“Why is the president of the United States in our front yard?”
There was no dramatic shatter as the plate that my mother was drying fell from her trembling fingers. Instead, she kept a hold on it so tight that I could see the veins straining against the skin of her fingers.
My brother was hallucinating again.
“I’ll take care of him,” I told my mom, gently taking the plate from her hands and adding it to the pile of clean dishes on the counter. She looked at me, then at her empty hands, then mechanically picked up the next piece of flatware from the sink and started to scrub it with enough force to take the paint off.
“Joey,” I said, crouching down so that I was at eye-level with him, “Do you remember when we talked about how to tell what was true from what was not true?”
He nodded emphatically, but didn’t take his eyes from whatever he thought he saw outside the window. He lifted on small hand and pressed a finger against the glass.
“That man is true, sissy.”
I turned my head in the direction of his finger and felt my heart leap into my throat.
It wasn’t the President of the United States. The President of the United States had never inspired this much fear into anyone. It just so happened that the President was the only person that my little brother had ever seen wearing a suit.
The man was standing in the middle of our front lawn, staring at our house as if it was his one true purpose in life. Something small and black was clasped in his left hand. It was his proof of authority; in it was the sliver of plastic that gave him the right to do anything that he wanted to anyone that he wanted, so long as it was in the name of his current mission.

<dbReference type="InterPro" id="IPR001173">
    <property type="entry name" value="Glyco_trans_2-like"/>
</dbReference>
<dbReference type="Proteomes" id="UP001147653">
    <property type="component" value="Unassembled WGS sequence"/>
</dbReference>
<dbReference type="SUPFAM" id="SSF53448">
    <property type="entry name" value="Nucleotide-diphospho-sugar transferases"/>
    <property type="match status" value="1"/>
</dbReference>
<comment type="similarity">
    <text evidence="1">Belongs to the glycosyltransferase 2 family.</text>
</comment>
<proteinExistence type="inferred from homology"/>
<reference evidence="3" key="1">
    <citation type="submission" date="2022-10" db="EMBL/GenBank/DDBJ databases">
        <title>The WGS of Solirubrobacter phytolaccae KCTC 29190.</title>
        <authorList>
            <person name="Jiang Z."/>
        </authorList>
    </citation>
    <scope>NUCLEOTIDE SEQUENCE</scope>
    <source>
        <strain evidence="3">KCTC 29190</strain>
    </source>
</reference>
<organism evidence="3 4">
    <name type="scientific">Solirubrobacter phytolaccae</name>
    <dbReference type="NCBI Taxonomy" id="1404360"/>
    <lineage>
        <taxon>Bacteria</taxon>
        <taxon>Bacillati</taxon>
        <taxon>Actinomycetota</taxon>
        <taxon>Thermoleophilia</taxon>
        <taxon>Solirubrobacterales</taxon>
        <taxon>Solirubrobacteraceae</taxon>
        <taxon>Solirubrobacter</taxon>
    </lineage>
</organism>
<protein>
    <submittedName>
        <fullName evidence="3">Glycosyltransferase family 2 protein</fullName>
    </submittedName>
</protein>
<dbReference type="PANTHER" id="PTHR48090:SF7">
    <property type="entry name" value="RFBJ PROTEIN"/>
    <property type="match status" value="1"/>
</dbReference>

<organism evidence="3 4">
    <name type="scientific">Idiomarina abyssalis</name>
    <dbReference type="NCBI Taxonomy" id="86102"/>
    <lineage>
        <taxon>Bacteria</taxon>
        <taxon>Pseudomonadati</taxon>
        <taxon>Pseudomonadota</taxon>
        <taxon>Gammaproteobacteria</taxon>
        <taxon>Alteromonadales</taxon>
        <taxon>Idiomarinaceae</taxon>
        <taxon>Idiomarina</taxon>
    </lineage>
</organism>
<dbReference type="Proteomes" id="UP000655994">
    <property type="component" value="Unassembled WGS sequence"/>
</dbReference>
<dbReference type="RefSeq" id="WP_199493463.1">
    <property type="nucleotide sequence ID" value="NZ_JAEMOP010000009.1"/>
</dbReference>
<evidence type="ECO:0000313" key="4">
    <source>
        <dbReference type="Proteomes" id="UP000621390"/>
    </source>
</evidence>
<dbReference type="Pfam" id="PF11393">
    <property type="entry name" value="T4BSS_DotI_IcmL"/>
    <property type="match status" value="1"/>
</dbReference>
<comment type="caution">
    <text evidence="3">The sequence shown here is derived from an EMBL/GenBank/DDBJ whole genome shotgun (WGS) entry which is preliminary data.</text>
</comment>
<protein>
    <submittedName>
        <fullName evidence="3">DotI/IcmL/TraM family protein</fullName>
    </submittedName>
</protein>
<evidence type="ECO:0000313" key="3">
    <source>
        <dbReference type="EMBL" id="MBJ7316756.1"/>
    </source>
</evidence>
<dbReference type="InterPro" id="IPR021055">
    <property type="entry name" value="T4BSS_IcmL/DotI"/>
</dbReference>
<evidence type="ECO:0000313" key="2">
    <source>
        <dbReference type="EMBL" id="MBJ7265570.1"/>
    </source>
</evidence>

And now his current mission had something to do with my family.
“Take your brother into the back and lock the door.”
My mother’s voice was firm and calm, but her face had drained of all color. She pressed her hands against the skirt of the dress that I always joked made her look like Susie Homemaker. Her eyes flicked around the room faster than I had ever seen anyone’s move, and with a jolt I remembered that my mother had once been as far from being Susie Homemaker as a woman could be.
I did as I was told, steering Joey as calmly as I could towards the bedroom that we shared. I closed the door, locked it, and propped a chair up against it before the doorbell rang.
“Joey, stay here.”
He nodded and wandered over to the corner of the room where he kept his Hot Wheels. My brother might have been young, but he knew enough to stay away from the windows when mom went into her not-mom mode.
As quietly as I could, I slipped through the bathroom that joined our room to mom’s, locking the doors behind me. I threw open her closet and relieved the gargantuan gun safe of the handgun that she refused to tell me how she came by but taught me how to use, anyway. I relieved her best pair of heels of the bullets that she had nestled in the toes, and with the quick, precise steps that she had drilled into me ever since I was old enough to understand the magnitude of what holding a weapon meant, I loaded the gun.
I pressed my ear to the door of the bedroom just in time to hear a shout and a thunk. I took that as my cue to move.
“Where is your brother?”
I was so relieved to find that it was my mother asking the questions that I didn’t even question the blood-stained bowling trophy in her hand or the unconscious behemoth sprawled across out floor.
“In our room,” I said, lowering the gun so that it was aimed at the leg of the suited man. He didn’t look like he would be moving anytime soon, but it was better to be safe than sorry.
“He’s dead,” mom said shortly, taking the gun from me, “But there might be more of them coming. Get your brother and get packed. We’re leaving.”
“What do they want?” I asked, my mind already making a detailed list of the necessities one might need to take along while running from the government.
“I don’t know,” mom said, setting the blowing trophy down and running her hand across her forehead, leaving a scarlet stain, “And I hope that we never have to find out.”